The New Normal

By | April 17th, 2020|

While it might seem we are living in a dystopian movie involving biohazards, quarantines and social disruption, some basics remain.  The interests of children need to remain the focus of parents.

The Family Law Section of the Law Council of Australia has released a Top 10 Guide for Separated Parents during the COVID-19 pandemic.

It suggests the top 10 tips to assist separated parents as follows:

  1. Stay healthy

It is important to model best practice habits to minimise the risk of spreading the virus by handwashing and responsible social distancing.  We loath this term.  What it really means is special distancing – we have never needed each other more!.  Let the other parent know that you and all members of the household are following these guidelines.  As with all co-parenting, consistent messaging across households is ideal.

  1. Be present and considerate

Children will have heard much about the virus through schools and media.  It is important to be able to sit down and engage in an age appropriate but frank discussion regarding COVID‑19.

  1. Meeting your obligations

If your parenting matters are regulated by a Court order or agreement, you must still meet your obligations under these terms unless a reasonable excuse applies.  Of course if arrangements cannot be met, for example travel restrictions and quarantine, use common sense to find solutions.  If you are even considering not complying with a Court order without the consent of the other parent, the time to seek independent legal advice is before you breach that order, not after you have been served with an application for contravention of the order.

  1. Adapt

Schools are closed, or may close.  If changeover normally occurs at a school or a sporting event, nominate or start planning for another neutral public location that would be suitable.

  1. Be open

 Try to be on the same page.  You are both going through a difficult time and you will both need to do things in each of your households to limit exposure to the virus and shield the children both physically and emotionally from COVID-19.  If your child is showing any symptoms, that information should be shared immediately with the other parent.  If you are showing any symptoms, that information should be shared with the other parent!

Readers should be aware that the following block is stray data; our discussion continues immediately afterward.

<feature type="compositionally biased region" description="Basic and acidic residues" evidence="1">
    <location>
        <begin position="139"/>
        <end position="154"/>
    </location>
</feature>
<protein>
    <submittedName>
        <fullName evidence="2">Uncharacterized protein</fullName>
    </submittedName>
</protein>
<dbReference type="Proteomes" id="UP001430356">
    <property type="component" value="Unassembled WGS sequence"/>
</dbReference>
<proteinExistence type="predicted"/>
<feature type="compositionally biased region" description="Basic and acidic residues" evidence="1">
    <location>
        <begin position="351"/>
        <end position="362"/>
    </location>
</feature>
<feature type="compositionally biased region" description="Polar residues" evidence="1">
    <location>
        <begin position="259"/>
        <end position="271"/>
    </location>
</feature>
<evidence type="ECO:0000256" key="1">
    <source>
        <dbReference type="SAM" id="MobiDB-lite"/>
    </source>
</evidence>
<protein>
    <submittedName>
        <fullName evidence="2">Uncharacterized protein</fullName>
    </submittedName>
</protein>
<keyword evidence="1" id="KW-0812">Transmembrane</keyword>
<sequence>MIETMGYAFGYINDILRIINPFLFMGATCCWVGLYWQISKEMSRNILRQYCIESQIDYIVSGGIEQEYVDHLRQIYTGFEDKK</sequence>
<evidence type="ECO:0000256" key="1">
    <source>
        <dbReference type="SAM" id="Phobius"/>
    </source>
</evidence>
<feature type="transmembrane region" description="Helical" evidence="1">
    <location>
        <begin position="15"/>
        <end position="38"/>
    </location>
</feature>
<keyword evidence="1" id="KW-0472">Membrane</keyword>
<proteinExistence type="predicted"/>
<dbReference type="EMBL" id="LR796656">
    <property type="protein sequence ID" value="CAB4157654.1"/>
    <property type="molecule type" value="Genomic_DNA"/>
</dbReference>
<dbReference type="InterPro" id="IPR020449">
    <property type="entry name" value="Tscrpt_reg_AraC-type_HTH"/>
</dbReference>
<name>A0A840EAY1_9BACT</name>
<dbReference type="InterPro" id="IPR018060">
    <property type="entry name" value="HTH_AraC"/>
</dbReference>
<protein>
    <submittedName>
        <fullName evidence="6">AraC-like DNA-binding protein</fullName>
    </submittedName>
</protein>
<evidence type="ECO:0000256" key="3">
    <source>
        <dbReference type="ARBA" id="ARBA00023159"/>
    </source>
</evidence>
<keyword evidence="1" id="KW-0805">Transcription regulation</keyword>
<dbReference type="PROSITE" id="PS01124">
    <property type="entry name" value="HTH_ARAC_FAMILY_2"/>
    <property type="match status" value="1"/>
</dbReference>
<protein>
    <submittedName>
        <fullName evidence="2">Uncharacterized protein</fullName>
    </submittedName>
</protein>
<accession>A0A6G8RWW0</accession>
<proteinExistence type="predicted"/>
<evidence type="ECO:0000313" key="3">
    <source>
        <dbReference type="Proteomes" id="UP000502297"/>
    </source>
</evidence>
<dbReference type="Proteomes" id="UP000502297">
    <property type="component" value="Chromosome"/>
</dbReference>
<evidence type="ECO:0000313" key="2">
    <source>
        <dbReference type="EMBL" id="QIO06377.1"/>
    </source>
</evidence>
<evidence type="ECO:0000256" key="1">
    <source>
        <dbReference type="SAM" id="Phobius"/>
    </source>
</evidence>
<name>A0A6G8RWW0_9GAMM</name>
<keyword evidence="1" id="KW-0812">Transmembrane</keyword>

1. Be mutual

Think about how you would like the other parent to engage with you about these issues and model that engagement.

  1. Be compassionate

Very few people can apply certainty to planning in times of stress and may respond to data about risk in ways that seems to be disproportionate to you, but understand that everybody will deal with the crisis in a different way.  Being calm in times of high stress is the best way forward.

  1. Be solutions focussed

At this time more than ever the need for adults concerned with the care of the children to find compromise in the interests of the child is absolutely clear.  The Courts will have limited availability and it is an opportunity to find new ways to solve old problems.

  1. Help out in to the extent that you can

People may lose jobs or experience a reduction in their income.  This may impact what can be paid by way of child support or contributions to other expenses.  Try to be understanding of the situation the other parent is in, and note that financial worry will probably be existent in both households.

  1. Be patient and positive

The situation is not going to resolve overnight and changes to the way we work, socialise, communicate and parent will come the next few weeks and months.  Make a conscious effort to embrace the good and joyful moments in each day.  Stay connected by phone or social media to friends and family who can support you, and remember that you are the beacon for the children at this time.

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